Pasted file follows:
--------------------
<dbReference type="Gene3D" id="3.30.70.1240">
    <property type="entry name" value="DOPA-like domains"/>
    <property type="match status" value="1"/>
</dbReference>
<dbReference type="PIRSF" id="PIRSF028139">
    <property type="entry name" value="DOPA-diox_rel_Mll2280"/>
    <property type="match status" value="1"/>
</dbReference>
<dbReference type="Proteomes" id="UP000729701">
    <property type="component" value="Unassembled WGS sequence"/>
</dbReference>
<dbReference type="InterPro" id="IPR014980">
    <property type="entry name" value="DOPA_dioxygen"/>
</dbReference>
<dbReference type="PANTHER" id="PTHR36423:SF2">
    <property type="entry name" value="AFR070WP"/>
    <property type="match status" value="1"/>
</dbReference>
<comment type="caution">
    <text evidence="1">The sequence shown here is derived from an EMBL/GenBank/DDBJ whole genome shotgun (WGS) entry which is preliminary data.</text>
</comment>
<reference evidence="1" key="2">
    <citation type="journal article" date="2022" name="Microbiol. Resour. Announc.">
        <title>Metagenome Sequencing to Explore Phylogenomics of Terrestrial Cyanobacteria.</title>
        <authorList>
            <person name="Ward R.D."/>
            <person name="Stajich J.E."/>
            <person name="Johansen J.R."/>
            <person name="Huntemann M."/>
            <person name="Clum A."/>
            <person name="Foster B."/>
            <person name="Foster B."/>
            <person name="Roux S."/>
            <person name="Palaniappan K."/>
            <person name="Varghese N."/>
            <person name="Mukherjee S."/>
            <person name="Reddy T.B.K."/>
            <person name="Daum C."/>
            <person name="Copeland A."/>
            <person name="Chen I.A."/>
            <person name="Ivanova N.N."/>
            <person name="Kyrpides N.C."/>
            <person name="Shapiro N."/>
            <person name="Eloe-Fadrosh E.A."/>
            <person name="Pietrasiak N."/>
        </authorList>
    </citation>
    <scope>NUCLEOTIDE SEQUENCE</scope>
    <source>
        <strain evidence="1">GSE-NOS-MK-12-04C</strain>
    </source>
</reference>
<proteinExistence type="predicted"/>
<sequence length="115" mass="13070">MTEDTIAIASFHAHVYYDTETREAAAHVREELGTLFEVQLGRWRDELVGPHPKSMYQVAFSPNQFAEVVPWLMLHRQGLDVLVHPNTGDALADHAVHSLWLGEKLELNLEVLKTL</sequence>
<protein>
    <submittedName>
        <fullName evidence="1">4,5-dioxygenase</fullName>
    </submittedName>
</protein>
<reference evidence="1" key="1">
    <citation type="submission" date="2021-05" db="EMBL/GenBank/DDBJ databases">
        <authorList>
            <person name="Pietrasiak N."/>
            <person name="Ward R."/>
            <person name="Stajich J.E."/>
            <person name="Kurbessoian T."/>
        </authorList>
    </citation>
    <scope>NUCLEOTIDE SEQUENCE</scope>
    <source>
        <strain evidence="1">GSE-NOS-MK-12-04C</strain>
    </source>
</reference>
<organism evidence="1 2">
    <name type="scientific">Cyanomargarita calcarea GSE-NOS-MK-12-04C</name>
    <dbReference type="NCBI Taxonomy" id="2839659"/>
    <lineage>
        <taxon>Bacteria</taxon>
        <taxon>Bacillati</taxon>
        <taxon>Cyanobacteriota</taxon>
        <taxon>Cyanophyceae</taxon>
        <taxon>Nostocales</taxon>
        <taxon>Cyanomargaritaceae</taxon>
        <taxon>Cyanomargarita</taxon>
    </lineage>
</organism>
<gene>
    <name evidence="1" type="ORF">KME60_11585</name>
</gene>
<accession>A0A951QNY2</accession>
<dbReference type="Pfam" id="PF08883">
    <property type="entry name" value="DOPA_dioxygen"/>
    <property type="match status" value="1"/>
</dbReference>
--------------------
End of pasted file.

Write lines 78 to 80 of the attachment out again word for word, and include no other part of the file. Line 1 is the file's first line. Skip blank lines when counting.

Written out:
        <taxon>Bacteria</taxon>
        <taxon>Bacillati</taxon>
        <taxon>Cyanobacteriota</taxon>